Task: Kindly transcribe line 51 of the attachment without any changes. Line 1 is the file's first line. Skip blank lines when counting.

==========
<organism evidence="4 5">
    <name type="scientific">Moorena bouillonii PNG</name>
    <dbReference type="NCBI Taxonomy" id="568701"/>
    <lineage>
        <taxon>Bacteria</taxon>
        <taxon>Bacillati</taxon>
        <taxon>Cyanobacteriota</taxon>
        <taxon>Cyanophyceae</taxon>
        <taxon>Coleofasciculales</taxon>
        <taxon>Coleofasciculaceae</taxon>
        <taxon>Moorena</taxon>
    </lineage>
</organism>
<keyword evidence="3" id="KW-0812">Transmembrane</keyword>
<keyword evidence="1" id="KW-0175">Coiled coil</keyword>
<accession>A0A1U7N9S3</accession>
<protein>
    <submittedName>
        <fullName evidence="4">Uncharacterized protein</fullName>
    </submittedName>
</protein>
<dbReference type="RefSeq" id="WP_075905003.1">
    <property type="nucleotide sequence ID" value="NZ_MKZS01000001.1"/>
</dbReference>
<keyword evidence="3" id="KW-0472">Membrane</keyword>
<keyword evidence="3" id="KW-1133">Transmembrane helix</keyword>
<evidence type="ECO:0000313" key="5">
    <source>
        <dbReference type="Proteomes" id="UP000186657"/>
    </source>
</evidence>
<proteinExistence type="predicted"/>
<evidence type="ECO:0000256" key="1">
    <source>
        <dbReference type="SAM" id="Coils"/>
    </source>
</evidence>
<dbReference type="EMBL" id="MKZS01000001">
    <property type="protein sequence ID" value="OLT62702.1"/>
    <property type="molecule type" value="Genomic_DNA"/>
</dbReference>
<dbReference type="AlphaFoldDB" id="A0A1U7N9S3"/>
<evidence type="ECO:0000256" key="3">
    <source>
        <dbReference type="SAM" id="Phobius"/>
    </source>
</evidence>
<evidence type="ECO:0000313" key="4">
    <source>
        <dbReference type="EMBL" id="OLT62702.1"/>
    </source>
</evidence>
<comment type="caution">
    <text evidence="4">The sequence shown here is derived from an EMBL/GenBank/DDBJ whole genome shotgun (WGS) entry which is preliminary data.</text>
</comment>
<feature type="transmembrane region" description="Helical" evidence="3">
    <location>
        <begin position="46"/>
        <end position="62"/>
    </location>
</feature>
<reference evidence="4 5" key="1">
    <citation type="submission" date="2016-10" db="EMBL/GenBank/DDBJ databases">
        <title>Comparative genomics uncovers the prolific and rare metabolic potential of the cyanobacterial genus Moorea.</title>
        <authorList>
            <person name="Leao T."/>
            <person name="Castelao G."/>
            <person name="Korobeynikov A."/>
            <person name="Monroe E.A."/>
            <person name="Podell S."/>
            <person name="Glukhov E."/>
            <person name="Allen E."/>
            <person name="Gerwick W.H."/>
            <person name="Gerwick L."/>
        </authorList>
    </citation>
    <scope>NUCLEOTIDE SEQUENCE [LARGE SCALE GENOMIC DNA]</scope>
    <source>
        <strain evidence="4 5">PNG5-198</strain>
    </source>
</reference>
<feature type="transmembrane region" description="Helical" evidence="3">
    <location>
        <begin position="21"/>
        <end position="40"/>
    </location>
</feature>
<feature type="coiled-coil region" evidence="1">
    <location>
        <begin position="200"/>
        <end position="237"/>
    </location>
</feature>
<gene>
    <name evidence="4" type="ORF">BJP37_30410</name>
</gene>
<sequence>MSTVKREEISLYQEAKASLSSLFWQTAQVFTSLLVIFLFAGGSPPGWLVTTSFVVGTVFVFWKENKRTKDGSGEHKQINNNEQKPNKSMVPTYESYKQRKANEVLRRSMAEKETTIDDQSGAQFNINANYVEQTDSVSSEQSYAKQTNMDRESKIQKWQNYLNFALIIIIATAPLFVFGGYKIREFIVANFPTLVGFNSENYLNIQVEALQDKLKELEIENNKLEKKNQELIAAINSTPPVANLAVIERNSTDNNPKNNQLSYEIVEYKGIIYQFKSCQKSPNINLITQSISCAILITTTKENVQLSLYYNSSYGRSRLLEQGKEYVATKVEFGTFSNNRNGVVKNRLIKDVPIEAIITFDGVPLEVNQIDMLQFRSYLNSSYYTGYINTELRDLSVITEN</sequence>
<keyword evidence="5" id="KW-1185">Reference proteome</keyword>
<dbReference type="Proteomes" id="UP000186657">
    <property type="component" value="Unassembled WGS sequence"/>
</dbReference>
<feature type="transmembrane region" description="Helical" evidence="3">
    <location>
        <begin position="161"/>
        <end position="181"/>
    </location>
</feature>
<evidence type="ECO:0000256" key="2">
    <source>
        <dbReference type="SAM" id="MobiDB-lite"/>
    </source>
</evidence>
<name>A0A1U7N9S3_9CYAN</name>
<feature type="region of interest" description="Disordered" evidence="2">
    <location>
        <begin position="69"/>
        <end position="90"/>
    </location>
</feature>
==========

    </source>